The Fujifilm X-E3’s Touchscreen Isn’t That Intuitive to Use (But This Will Help)

If you’re looking at the Fujifilm X-E3, then consider the following

We’ve called the Fujifilm X-E3 in for review, and we’ve been playing with it for a few days now. Many photographers are bound to love it due to the design aspects that were incorporated into it that took some thought. This is essentially a really stripped down Fujifilm X Pro 2 with more of an emphasis on gestures and using the touchscreen in addition to the few buttons and exposure controls that are available. Enthusiast photographers may really like this camera as will the folks who these days love shooting in ISO auto mode. But what I’m finding so far is that the touchscreen isn’t the simplest thing to use.

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The Meural Canvas: An Interactive Photo Frame That Responds with Gestures

If you haven’t heard of Meural, then the Meural Canvas may be something you’re going to want to pay attention to, photographers! The company has been around since 2014 and making art installations interactive and fun for artists everywhere–and that doesn’t just apply to hipsters. What’s special about the Meural Canvas is that you can think of it as a large sort of iPad but instead of responding to your interactions via the screen, all you need to do is wave your hand and swipe in order for the next photo to come up. That’s significantly tougher to explain about while reading a blog post, but like all other materialized art, you need to experience it in person.

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Review: Nikon D850 (A Fantastic DSLR, But I’m Over DSLRs)

The Nikon D850 surely has to be one of our new favorite DSLRs.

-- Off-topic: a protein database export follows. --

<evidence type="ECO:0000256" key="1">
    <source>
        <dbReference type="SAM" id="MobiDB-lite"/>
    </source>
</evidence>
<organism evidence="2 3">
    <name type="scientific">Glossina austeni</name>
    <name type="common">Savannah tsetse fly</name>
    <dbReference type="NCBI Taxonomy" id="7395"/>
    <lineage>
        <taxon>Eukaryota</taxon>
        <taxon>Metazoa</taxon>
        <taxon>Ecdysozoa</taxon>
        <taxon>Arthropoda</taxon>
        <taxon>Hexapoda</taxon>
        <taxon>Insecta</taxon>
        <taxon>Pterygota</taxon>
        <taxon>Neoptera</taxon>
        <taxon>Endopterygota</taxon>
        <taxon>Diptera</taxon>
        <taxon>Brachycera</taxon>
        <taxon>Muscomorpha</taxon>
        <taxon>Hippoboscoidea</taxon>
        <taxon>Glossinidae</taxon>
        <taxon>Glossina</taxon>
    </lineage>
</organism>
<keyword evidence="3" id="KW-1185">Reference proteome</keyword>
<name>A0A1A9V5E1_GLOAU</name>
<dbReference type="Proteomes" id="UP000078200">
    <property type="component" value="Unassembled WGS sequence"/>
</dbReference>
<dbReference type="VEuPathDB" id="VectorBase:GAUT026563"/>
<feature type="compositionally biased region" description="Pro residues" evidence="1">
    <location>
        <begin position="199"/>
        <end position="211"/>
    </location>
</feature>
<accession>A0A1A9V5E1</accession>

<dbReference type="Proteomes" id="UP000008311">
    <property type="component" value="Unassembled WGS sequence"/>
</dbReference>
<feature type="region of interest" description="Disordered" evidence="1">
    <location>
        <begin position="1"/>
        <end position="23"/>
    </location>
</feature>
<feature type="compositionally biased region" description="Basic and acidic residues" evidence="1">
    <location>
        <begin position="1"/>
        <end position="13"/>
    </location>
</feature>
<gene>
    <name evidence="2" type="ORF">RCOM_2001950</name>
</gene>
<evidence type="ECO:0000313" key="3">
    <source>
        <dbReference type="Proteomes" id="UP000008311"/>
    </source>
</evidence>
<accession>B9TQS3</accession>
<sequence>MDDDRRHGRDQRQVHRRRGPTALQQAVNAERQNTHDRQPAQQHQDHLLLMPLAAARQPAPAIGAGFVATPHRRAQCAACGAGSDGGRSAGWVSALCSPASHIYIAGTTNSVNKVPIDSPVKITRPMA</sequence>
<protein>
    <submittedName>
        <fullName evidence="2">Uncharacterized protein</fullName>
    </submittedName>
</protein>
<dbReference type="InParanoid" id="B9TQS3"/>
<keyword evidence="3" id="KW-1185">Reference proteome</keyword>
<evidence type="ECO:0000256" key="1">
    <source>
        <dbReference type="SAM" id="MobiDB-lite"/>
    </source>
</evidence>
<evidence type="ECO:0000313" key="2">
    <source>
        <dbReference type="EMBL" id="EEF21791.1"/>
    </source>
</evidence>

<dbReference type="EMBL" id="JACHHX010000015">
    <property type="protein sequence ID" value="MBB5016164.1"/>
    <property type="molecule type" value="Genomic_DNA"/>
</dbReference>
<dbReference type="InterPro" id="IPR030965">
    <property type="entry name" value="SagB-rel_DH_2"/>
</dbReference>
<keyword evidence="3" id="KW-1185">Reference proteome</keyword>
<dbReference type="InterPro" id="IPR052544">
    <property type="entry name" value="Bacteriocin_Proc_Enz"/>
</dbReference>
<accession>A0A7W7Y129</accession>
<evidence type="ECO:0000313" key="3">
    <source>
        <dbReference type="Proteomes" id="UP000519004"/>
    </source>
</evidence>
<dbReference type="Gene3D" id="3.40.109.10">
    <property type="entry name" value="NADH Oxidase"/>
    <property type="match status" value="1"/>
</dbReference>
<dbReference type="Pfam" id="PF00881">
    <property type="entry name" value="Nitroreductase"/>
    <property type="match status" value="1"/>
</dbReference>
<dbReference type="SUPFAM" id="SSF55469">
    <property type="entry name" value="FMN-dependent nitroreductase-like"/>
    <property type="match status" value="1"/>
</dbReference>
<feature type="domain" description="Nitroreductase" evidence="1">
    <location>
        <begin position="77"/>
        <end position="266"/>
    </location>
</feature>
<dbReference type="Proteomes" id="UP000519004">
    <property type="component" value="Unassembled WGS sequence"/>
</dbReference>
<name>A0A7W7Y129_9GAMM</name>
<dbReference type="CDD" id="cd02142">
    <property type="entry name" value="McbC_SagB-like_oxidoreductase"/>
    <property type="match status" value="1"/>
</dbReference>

If you look around at various reviews of the Nikon D850 on the web, they’ll most likely rate it as one of the best cameras ever made thus far. In truth, it really does perform very admirably and it absolutely does have a great sensor at the heart. Professional photographers considering making some sort of move since the Nikon D810 hadn’t been updated in awhile have an option that is going to last them a few more years before the industry changes yet again. That statement is more or less the basis of my review. The days of being able to know that your camera won’t be updated for four years are probably gone, but that doesn’t mean you won’t be able to take great photos with it long after it has been updated by some shiny new thing. The Nikon D850 is a fantastic image taking device and tool in the hands of the right photographer. It has a lot of great technology at the heart, but a part of me is wondering about its futureproofing.

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First Impressions: Fujifilm X-E3 (Sample Images Included)

I’m really glad that Fujifilm announced the Fujifilm X-E3 partially because the Fujifilm XE2s was such an absolute failure in my eyes. In many ways, it felt half-assed and due to its release after the announcement of cameras with the new 24MP X Trans sensor, its usage of the 16MP sensor seemed odd. Nonetheless, I believe that sensor’s output looked much more analog than the newer ones. With the Fujifilm X-E3 though, photographers are getting a camera that is perhaps one of Fujifilm’s most straightforward creations in a while. However, there are things that are sort of odd. It uses the same sensor as the company’s flagship cameras and includes 4K video, the joystick that every Fujifilm user pretty much demands at this point, and a shutter speed dial without the ISO setting incorporated (lest someone who doesn’t understand how to use the dial goes onto YouTube and creates a video about how terrible this one thing is when they’ve probably never shot with a film camera in their life).

No, with the Fujifilm X-E3 you’ve got a heavy emphasis on just the basics: exposure.

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Fujifilm’s New X-E3 Shoots 4K, has Improved AF Tracking, and AF Joystick!